You've probably already gone to the store to get your binders, notebooks, pens, and pencils, but that doesn't mean it's too late if you are wanting to up-level your organization game!
One easy and important aspect to consider is how you are keeping track of your to-do lists.
Everyone has some sort of system, even if that system is "remember everything in my head."
When an organizational system is at its best, it works for you way more than you work for it. A three minute investment of time in your task-management system can save you 20 minutes (or more) in a day, not to mention free you of stress, distraction, overwhelm, worry, and snafus.
Today's video is about four signs that it might be time for you to look into refreshing your task management system. This might sound like a dry topic... but I love the feelings of confidence and clarity that a good task-management system give me, so to me it is super fun.
Let me know what you think in the comments below or reach out to me here. I'd love to hear what the video has you thinking of your current system: What aspects of your current system are or are not working? Why do you think something works or doesn't work? What questions do you have—how can I help?
As someone who has been known to drool over a well-executed bullet journal, I'm excited to hear your feedback!!!
If you like the video, please click over to YouTube where you can "Like" it and subscribe to my channel.
And check out the space below the video for a fifth sign you need a new way to manage your to-do list and a suggestion for one way to reorganize your to-do list system!
After filming this video, I thought of another way you can tell if you need a new way to manage your to-do list:
Every time you look at your to-do list, you feel overwhelmed.
The problem is likely that your to-do list is ever-growing instead of stratified by priorities.
Perhaps consider organizing your to-do list into "wouldn't it be nice if" to-dos (the things that you have no intention of taking action on in the near future), long-term to-dos (things that you can chip away at when time allows but don't have an immediate need for completion), short-term to-dos (things that you want to find time to do within the week), and daily to-dos (things you will complete today).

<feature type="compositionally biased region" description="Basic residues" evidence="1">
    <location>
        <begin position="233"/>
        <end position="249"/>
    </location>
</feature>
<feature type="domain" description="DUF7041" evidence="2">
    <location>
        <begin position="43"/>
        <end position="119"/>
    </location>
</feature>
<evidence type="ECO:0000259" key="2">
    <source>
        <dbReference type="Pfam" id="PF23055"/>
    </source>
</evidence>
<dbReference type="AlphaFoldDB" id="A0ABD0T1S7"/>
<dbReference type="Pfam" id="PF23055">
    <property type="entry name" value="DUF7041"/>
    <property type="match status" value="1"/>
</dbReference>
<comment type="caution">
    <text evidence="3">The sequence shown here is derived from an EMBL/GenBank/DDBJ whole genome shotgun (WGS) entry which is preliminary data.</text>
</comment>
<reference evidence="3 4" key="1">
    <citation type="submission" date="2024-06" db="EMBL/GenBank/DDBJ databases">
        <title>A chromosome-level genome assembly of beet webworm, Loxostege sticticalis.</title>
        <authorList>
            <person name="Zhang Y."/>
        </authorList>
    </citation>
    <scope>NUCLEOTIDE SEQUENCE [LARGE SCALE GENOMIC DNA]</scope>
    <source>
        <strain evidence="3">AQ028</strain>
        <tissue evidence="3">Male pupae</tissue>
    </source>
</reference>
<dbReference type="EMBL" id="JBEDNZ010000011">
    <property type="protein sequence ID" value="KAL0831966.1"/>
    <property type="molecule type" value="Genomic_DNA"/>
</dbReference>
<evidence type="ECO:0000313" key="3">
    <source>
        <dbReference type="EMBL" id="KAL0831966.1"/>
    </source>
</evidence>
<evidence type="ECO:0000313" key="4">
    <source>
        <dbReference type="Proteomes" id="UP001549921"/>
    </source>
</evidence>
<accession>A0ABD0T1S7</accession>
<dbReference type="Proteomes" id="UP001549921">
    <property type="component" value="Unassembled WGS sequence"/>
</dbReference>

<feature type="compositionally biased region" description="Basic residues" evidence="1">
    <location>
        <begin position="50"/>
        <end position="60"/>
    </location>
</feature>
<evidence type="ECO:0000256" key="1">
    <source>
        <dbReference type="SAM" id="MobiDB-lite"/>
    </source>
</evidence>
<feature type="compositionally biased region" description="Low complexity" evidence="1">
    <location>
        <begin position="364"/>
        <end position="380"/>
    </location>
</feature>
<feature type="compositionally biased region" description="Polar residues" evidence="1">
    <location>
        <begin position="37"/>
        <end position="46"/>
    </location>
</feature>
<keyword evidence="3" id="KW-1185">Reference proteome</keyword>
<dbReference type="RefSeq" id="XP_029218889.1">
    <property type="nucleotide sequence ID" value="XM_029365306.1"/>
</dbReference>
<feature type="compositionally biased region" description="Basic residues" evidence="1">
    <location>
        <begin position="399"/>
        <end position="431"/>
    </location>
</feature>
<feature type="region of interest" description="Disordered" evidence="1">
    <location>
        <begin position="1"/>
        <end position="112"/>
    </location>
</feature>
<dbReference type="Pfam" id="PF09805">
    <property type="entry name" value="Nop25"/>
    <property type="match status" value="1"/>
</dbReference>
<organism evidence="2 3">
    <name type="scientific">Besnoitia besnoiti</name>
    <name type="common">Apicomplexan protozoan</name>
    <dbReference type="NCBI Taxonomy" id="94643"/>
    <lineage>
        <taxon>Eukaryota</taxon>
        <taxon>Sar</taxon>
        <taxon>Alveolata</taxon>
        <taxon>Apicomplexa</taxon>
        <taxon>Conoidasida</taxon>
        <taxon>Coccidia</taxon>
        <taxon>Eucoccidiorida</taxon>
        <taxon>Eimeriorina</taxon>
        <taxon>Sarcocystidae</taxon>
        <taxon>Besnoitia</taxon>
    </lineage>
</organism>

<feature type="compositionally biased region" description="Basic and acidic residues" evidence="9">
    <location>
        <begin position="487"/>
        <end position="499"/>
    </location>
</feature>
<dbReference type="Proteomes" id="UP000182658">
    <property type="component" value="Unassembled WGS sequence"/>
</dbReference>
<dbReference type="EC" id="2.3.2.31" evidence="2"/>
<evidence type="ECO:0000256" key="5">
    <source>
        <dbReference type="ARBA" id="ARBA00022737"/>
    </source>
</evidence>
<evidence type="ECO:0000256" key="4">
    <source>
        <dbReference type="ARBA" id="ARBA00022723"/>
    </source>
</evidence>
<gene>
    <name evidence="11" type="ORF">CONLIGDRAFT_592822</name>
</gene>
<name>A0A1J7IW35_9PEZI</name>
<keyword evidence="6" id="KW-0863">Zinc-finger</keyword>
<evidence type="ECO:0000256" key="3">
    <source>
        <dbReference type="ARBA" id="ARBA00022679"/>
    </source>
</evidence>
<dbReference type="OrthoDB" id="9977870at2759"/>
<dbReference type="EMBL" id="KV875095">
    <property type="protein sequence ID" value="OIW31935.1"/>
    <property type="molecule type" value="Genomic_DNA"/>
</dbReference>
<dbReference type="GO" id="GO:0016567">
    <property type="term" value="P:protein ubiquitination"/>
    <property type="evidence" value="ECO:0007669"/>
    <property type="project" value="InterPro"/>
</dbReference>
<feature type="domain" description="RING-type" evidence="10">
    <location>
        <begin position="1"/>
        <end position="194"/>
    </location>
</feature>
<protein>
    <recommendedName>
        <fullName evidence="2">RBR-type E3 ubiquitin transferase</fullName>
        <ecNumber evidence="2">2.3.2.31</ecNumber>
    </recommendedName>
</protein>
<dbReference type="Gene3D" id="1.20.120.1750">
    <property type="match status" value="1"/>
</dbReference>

Your "wouldn't it be nice if" list can just keep growing. It's there as much for your dreams as anything else. You can feel comforted in knowing that the items on the list are recorded for your reference (again, you don't need to keep track of them in your head), but this list shouldn't lead you to feel overwhelmed because there isn't an actual need for you to take action. When there's a need to take action, you recategorize them.
Your long-term to-dos will ultimately turn into short-term to-dos, from which they will turn into daily to-dos. Your daily to-dos list should be focused on things that you can (and, in some cases, objectively must) realistically accomplish in a given day.
Having a system like this allows you to feel clear, empowered, and purposeful when working with your to-do list, which is ultimately how your list should help you feel. It also mitigates the risk of missing something that was actually a high priority because it got lost among the things that you had no intention of completing.
Of course, there's still the possibility that you feel overwhelmed and burdened by your to-do list because you dislike all the things you need to do. But that's another topic for another day. (Let me know if this is something you'd like me to talk about... and be sure to subscribe for email updates to be notified if I do!).
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